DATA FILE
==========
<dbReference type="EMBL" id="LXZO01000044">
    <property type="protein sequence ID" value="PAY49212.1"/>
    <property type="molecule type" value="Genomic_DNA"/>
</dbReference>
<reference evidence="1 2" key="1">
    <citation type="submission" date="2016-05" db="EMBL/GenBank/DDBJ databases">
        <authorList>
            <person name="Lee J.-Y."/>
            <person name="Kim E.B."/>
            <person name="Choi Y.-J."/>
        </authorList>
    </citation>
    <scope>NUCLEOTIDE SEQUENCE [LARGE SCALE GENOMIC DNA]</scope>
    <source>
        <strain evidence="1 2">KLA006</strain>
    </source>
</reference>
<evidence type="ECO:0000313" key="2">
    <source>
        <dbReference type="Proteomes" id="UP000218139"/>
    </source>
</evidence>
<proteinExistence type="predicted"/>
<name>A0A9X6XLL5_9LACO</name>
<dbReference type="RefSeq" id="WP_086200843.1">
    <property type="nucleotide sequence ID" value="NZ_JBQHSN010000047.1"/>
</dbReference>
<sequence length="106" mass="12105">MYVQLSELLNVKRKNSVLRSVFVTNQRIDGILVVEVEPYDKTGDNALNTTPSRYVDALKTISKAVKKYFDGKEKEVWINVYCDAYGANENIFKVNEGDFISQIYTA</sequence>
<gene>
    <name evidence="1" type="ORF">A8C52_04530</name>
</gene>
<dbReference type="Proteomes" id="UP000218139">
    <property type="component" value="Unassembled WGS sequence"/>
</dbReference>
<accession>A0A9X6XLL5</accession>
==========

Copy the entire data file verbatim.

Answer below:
<dbReference type="EMBL" id="LXZO01000044">
    <property type="protein sequence ID" value="PAY49212.1"/>
    <property type="molecule type" value="Genomic_DNA"/>
</dbReference>
<reference evidence="1 2" key="1">
    <citation type="submission" date="2016-05" db="EMBL/GenBank/DDBJ databases">
        <authorList>
            <person name="Lee J.-Y."/>
            <person name="Kim E.B."/>
            <person name="Choi Y.-J."/>
        </authorList>
    </citation>
    <scope>NUCLEOTIDE SEQUENCE [LARGE SCALE GENOMIC DNA]</scope>
    <source>
        <strain evidence="1 2">KLA006</strain>
    </source>
</reference>
<evidence type="ECO:0000313" key="2">
    <source>
        <dbReference type="Proteomes" id="UP000218139"/>
    </source>
</evidence>
<proteinExistence type="predicted"/>
<name>A0A9X6XLL5_9LACO</name>
<dbReference type="RefSeq" id="WP_086200843.1">
    <property type="nucleotide sequence ID" value="NZ_JBQHSN010000047.1"/>
</dbReference>
<sequence length="106" mass="12105">MYVQLSELLNVKRKNSVLRSVFVTNQRIDGILVVEVEPYDKTGDNALNTTPSRYVDALKTISKAVKKYFDGKEKEVWINVYCDAYGANENIFKVNEGDFISQIYTA</sequence>
<gene>
    <name evidence="1" type="ORF">A8C52_04530</name>
</gene>
<dbReference type="Proteomes" id="UP000218139">
    <property type="component" value="Unassembled WGS sequence"/>
</dbReference>
<accession>A0A9X6XLL5</accession>